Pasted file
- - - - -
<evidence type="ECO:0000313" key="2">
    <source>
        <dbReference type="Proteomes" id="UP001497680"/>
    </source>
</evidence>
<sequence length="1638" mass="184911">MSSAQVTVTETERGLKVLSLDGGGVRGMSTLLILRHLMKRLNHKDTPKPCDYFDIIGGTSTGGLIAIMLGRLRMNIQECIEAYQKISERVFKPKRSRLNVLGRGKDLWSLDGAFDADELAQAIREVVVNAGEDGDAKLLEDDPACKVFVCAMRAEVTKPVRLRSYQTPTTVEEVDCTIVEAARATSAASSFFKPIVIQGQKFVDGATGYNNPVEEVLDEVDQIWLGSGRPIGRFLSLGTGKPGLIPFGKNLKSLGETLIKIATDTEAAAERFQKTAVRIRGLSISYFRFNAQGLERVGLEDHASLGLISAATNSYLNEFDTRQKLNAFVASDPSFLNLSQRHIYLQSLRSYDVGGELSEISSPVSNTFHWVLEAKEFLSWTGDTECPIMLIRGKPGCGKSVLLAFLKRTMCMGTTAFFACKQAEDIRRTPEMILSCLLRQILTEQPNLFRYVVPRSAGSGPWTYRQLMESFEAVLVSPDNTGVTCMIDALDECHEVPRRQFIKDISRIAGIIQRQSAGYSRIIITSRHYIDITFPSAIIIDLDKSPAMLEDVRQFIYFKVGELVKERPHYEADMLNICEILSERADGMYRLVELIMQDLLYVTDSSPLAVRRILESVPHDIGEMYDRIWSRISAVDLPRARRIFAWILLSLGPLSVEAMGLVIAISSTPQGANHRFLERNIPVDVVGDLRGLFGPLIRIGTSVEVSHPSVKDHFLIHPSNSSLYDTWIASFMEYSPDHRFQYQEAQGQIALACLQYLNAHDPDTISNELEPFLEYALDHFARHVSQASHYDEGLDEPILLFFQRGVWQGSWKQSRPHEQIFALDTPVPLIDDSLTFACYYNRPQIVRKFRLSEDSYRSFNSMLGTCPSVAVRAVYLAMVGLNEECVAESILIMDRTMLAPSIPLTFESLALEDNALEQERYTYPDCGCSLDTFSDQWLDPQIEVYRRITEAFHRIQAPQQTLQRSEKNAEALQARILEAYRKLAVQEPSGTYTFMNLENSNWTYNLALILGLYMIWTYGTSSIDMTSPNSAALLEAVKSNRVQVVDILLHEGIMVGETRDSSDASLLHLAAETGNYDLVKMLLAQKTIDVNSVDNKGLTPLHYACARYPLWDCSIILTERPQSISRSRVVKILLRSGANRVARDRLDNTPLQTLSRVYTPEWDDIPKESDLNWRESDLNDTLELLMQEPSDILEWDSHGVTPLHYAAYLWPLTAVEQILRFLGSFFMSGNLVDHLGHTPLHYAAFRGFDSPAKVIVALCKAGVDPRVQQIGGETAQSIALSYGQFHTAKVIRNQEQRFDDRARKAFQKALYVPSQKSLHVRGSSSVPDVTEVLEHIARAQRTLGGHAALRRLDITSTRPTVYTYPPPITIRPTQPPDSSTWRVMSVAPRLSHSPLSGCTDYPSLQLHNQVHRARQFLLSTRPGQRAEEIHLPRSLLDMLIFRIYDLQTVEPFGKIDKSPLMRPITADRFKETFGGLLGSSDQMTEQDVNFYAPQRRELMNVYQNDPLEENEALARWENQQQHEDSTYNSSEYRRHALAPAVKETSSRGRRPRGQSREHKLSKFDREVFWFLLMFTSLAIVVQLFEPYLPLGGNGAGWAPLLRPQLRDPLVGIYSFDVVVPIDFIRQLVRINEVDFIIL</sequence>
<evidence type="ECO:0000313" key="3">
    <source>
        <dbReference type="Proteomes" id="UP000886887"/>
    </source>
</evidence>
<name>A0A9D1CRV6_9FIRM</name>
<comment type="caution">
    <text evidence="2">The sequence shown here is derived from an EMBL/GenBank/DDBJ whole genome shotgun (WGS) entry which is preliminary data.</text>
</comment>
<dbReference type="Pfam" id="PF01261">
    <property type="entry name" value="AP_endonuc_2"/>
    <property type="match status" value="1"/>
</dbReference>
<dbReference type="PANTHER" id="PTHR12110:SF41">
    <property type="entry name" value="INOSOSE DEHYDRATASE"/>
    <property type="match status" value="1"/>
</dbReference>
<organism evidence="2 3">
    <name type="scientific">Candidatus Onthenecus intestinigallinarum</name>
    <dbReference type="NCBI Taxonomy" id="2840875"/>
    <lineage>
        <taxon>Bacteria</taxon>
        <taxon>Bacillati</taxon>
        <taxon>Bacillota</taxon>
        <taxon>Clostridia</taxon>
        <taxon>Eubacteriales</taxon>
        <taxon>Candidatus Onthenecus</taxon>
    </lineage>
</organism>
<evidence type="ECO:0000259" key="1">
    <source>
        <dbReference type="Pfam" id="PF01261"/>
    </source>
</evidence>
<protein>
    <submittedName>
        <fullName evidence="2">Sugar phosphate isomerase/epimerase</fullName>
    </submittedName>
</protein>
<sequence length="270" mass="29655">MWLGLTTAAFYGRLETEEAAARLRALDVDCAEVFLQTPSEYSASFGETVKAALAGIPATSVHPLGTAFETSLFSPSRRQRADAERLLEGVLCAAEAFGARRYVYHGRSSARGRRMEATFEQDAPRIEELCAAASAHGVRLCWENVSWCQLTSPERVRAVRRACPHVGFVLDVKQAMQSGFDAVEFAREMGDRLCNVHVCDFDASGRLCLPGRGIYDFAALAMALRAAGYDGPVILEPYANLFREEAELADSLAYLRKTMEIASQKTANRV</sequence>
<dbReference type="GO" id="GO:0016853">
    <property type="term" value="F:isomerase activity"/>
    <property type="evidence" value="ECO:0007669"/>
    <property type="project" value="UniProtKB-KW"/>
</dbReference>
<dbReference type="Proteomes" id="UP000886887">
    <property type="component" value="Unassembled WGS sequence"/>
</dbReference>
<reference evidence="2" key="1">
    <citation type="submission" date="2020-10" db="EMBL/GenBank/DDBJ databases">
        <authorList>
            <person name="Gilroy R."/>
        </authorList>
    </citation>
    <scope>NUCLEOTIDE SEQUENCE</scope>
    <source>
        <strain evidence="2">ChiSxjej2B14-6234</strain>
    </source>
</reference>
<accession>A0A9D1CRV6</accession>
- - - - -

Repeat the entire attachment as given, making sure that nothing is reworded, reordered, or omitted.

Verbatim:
<evidence type="ECO:0000313" key="2">
    <source>
        <dbReference type="Proteomes" id="UP001497680"/>
    </source>
</evidence>
<sequence length="1638" mass="184911">MSSAQVTVTETERGLKVLSLDGGGVRGMSTLLILRHLMKRLNHKDTPKPCDYFDIIGGTSTGGLIAIMLGRLRMNIQECIEAYQKISERVFKPKRSRLNVLGRGKDLWSLDGAFDADELAQAIREVVVNAGEDGDAKLLEDDPACKVFVCAMRAEVTKPVRLRSYQTPTTVEEVDCTIVEAARATSAASSFFKPIVIQGQKFVDGATGYNNPVEEVLDEVDQIWLGSGRPIGRFLSLGTGKPGLIPFGKNLKSLGETLIKIATDTEAAAERFQKTAVRIRGLSISYFRFNAQGLERVGLEDHASLGLISAATNSYLNEFDTRQKLNAFVASDPSFLNLSQRHIYLQSLRSYDVGGELSEISSPVSNTFHWVLEAKEFLSWTGDTECPIMLIRGKPGCGKSVLLAFLKRTMCMGTTAFFACKQAEDIRRTPEMILSCLLRQILTEQPNLFRYVVPRSAGSGPWTYRQLMESFEAVLVSPDNTGVTCMIDALDECHEVPRRQFIKDISRIAGIIQRQSAGYSRIIITSRHYIDITFPSAIIIDLDKSPAMLEDVRQFIYFKVGELVKERPHYEADMLNICEILSERADGMYRLVELIMQDLLYVTDSSPLAVRRILESVPHDIGEMYDRIWSRISAVDLPRARRIFAWILLSLGPLSVEAMGLVIAISSTPQGANHRFLERNIPVDVVGDLRGLFGPLIRIGTSVEVSHPSVKDHFLIHPSNSSLYDTWIASFMEYSPDHRFQYQEAQGQIALACLQYLNAHDPDTISNELEPFLEYALDHFARHVSQASHYDEGLDEPILLFFQRGVWQGSWKQSRPHEQIFALDTPVPLIDDSLTFACYYNRPQIVRKFRLSEDSYRSFNSMLGTCPSVAVRAVYLAMVGLNEECVAESILIMDRTMLAPSIPLTFESLALEDNALEQERYTYPDCGCSLDTFSDQWLDPQIEVYRRITEAFHRIQAPQQTLQRSEKNAEALQARILEAYRKLAVQEPSGTYTFMNLENSNWTYNLALILGLYMIWTYGTSSIDMTSPNSAALLEAVKSNRVQVVDILLHEGIMVGETRDSSDASLLHLAAETGNYDLVKMLLAQKTIDVNSVDNKGLTPLHYACARYPLWDCSIILTERPQSISRSRVVKILLRSGANRVARDRLDNTPLQTLSRVYTPEWDDIPKESDLNWRESDLNDTLELLMQEPSDILEWDSHGVTPLHYAAYLWPLTAVEQILRFLGSFFMSGNLVDHLGHTPLHYAAFRGFDSPAKVIVALCKAGVDPRVQQIGGETAQSIALSYGQFHTAKVIRNQEQRFDDRARKAFQKALYVPSQKSLHVRGSSSVPDVTEVLEHIARAQRTLGGHAALRRLDITSTRPTVYTYPPPITIRPTQPPDSSTWRVMSVAPRLSHSPLSGCTDYPSLQLHNQVHRARQFLLSTRPGQRAEEIHLPRSLLDMLIFRIYDLQTVEPFGKIDKSPLMRPITADRFKETFGGLLGSSDQMTEQDVNFYAPQRRELMNVYQNDPLEENEALARWENQQQHEDSTYNSSEYRRHALAPAVKETSSRGRRPRGQSREHKLSKFDREVFWFLLMFTSLAIVVQLFEPYLPLGGNGAGWAPLLRPQLRDPLVGIYSFDVVVPIDFIRQLVRINEVDFIIL</sequence>
<evidence type="ECO:0000313" key="3">
    <source>
        <dbReference type="Proteomes" id="UP000886887"/>
    </source>
</evidence>
<name>A0A9D1CRV6_9FIRM</name>
<comment type="caution">
    <text evidence="2">The sequence shown here is derived from an EMBL/GenBank/DDBJ whole genome shotgun (WGS) entry which is preliminary data.</text>
</comment>
<dbReference type="Pfam" id="PF01261">
    <property type="entry name" value="AP_endonuc_2"/>
    <property type="match status" value="1"/>
</dbReference>
<dbReference type="PANTHER" id="PTHR12110:SF41">
    <property type="entry name" value="INOSOSE DEHYDRATASE"/>
    <property type="match status" value="1"/>
</dbReference>
<organism evidence="2 3">
    <name type="scientific">Candidatus Onthenecus intestinigallinarum</name>
    <dbReference type="NCBI Taxonomy" id="2840875"/>
    <lineage>
        <taxon>Bacteria</taxon>
        <taxon>Bacillati</taxon>
        <taxon>Bacillota</taxon>
        <taxon>Clostridia</taxon>
        <taxon>Eubacteriales</taxon>
        <taxon>Candidatus Onthenecus</taxon>
    </lineage>
</organism>
<evidence type="ECO:0000259" key="1">
    <source>
        <dbReference type="Pfam" id="PF01261"/>
    </source>
</evidence>
<protein>
    <submittedName>
        <fullName evidence="2">Sugar phosphate isomerase/epimerase</fullName>
    </submittedName>
</protein>
<sequence length="270" mass="29655">MWLGLTTAAFYGRLETEEAAARLRALDVDCAEVFLQTPSEYSASFGETVKAALAGIPATSVHPLGTAFETSLFSPSRRQRADAERLLEGVLCAAEAFGARRYVYHGRSSARGRRMEATFEQDAPRIEELCAAASAHGVRLCWENVSWCQLTSPERVRAVRRACPHVGFVLDVKQAMQSGFDAVEFAREMGDRLCNVHVCDFDASGRLCLPGRGIYDFAALAMALRAAGYDGPVILEPYANLFREEAELADSLAYLRKTMEIASQKTANRV</sequence>
<dbReference type="GO" id="GO:0016853">
    <property type="term" value="F:isomerase activity"/>
    <property type="evidence" value="ECO:0007669"/>
    <property type="project" value="UniProtKB-KW"/>
</dbReference>
<dbReference type="Proteomes" id="UP000886887">
    <property type="component" value="Unassembled WGS sequence"/>
</dbReference>
<reference evidence="2" key="1">
    <citation type="submission" date="2020-10" db="EMBL/GenBank/DDBJ databases">
        <authorList>
            <person name="Gilroy R."/>
        </authorList>
    </citation>
    <scope>NUCLEOTIDE SEQUENCE</scope>
    <source>
        <strain evidence="2">ChiSxjej2B14-6234</strain>
    </source>
</reference>
<accession>A0A9D1CRV6</accession>